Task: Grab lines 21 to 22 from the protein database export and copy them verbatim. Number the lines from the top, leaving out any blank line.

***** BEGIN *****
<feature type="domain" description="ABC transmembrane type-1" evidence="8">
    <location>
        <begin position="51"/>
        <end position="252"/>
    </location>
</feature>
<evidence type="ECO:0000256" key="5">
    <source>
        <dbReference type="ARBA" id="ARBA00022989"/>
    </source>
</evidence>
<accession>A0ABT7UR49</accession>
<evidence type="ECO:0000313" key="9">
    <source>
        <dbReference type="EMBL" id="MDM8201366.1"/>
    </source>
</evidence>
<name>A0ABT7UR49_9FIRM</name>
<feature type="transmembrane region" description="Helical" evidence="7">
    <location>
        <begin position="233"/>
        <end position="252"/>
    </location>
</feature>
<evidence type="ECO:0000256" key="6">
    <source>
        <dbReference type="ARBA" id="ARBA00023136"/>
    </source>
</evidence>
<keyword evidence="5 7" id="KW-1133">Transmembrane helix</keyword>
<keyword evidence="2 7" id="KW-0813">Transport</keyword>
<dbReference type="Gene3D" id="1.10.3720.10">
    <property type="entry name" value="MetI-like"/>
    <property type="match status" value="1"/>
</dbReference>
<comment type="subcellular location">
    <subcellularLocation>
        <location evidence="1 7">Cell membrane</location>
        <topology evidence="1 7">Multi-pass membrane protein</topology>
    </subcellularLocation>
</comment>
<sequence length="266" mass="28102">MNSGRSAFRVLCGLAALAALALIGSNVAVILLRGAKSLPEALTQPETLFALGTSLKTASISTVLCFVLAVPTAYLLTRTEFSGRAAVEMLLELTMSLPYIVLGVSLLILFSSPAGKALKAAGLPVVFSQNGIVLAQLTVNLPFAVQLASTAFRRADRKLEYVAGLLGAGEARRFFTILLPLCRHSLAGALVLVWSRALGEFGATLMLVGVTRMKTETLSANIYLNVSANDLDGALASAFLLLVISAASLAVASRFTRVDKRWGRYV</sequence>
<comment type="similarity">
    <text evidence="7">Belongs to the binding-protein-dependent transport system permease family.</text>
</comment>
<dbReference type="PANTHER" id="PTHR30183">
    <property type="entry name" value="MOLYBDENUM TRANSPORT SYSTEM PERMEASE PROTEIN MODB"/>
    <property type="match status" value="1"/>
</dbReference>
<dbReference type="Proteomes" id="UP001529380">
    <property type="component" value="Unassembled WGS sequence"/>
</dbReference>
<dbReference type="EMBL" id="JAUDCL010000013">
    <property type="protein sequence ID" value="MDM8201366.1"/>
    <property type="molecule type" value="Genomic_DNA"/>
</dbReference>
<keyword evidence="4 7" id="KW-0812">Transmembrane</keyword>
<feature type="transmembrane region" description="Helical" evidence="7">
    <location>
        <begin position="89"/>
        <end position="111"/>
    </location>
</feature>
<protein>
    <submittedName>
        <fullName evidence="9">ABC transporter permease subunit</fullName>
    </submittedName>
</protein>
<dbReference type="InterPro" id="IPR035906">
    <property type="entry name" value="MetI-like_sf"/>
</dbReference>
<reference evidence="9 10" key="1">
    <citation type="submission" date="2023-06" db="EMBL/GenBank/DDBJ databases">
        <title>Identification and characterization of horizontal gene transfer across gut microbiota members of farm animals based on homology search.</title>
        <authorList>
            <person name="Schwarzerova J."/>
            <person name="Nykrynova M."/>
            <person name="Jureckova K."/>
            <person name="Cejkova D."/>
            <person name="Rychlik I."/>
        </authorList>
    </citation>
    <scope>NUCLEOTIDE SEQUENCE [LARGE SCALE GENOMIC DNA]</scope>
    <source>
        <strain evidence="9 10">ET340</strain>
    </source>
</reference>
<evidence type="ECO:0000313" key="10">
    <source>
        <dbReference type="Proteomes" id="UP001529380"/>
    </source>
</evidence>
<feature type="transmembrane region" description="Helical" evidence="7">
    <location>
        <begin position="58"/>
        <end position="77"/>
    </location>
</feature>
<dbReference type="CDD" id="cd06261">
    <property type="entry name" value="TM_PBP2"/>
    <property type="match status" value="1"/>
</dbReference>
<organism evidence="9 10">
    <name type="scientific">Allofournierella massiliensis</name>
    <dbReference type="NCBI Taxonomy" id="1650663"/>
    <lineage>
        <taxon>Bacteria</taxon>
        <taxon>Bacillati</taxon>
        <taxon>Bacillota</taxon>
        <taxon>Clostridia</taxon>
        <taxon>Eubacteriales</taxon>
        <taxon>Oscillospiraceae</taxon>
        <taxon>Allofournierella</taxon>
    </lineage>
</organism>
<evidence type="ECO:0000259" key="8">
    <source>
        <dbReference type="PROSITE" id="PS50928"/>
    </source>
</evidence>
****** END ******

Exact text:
        <begin position="233"/>
        <end position="252"/>